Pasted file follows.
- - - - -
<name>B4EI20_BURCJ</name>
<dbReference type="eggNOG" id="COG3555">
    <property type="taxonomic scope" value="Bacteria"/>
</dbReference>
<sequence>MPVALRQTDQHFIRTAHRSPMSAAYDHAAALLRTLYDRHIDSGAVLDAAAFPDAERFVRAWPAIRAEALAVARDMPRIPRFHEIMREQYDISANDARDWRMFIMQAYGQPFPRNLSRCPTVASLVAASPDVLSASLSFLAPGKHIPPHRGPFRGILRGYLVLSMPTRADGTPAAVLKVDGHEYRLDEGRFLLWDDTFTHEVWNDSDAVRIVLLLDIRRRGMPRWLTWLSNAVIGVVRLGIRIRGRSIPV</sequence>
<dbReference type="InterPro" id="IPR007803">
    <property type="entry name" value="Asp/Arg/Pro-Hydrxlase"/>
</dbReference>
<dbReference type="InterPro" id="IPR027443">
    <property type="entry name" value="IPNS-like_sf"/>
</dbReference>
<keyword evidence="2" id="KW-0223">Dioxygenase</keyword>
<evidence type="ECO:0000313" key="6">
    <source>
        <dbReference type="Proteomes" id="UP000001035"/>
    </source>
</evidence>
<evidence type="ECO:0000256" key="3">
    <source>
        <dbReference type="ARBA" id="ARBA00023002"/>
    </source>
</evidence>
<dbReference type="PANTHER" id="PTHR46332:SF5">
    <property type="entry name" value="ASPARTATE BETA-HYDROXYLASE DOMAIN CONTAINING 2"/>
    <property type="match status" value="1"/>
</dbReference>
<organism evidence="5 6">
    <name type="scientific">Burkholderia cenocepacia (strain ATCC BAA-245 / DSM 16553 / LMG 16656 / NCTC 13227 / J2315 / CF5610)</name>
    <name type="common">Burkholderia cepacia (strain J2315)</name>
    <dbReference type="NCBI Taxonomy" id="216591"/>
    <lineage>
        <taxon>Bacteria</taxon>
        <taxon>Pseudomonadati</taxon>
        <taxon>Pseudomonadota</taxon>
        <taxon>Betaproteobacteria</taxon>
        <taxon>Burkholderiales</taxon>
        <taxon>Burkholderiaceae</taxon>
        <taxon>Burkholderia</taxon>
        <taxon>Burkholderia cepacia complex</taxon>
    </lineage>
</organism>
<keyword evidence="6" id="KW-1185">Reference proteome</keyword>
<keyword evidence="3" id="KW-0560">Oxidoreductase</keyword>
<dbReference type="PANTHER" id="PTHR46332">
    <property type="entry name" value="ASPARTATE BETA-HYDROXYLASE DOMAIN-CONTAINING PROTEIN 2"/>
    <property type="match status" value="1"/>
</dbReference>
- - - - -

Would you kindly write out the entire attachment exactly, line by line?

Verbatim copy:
<name>B4EI20_BURCJ</name>
<dbReference type="eggNOG" id="COG3555">
    <property type="taxonomic scope" value="Bacteria"/>
</dbReference>
<sequence>MPVALRQTDQHFIRTAHRSPMSAAYDHAAALLRTLYDRHIDSGAVLDAAAFPDAERFVRAWPAIRAEALAVARDMPRIPRFHEIMREQYDISANDARDWRMFIMQAYGQPFPRNLSRCPTVASLVAASPDVLSASLSFLAPGKHIPPHRGPFRGILRGYLVLSMPTRADGTPAAVLKVDGHEYRLDEGRFLLWDDTFTHEVWNDSDAVRIVLLLDIRRRGMPRWLTWLSNAVIGVVRLGIRIRGRSIPV</sequence>
<dbReference type="InterPro" id="IPR007803">
    <property type="entry name" value="Asp/Arg/Pro-Hydrxlase"/>
</dbReference>
<dbReference type="InterPro" id="IPR027443">
    <property type="entry name" value="IPNS-like_sf"/>
</dbReference>
<keyword evidence="2" id="KW-0223">Dioxygenase</keyword>
<evidence type="ECO:0000313" key="6">
    <source>
        <dbReference type="Proteomes" id="UP000001035"/>
    </source>
</evidence>
<evidence type="ECO:0000256" key="3">
    <source>
        <dbReference type="ARBA" id="ARBA00023002"/>
    </source>
</evidence>
<dbReference type="PANTHER" id="PTHR46332:SF5">
    <property type="entry name" value="ASPARTATE BETA-HYDROXYLASE DOMAIN CONTAINING 2"/>
    <property type="match status" value="1"/>
</dbReference>
<organism evidence="5 6">
    <name type="scientific">Burkholderia cenocepacia (strain ATCC BAA-245 / DSM 16553 / LMG 16656 / NCTC 13227 / J2315 / CF5610)</name>
    <name type="common">Burkholderia cepacia (strain J2315)</name>
    <dbReference type="NCBI Taxonomy" id="216591"/>
    <lineage>
        <taxon>Bacteria</taxon>
        <taxon>Pseudomonadati</taxon>
        <taxon>Pseudomonadota</taxon>
        <taxon>Betaproteobacteria</taxon>
        <taxon>Burkholderiales</taxon>
        <taxon>Burkholderiaceae</taxon>
        <taxon>Burkholderia</taxon>
        <taxon>Burkholderia cepacia complex</taxon>
    </lineage>
</organism>
<keyword evidence="6" id="KW-1185">Reference proteome</keyword>
<keyword evidence="3" id="KW-0560">Oxidoreductase</keyword>
<dbReference type="PANTHER" id="PTHR46332">
    <property type="entry name" value="ASPARTATE BETA-HYDROXYLASE DOMAIN-CONTAINING PROTEIN 2"/>
    <property type="match status" value="1"/>
</dbReference>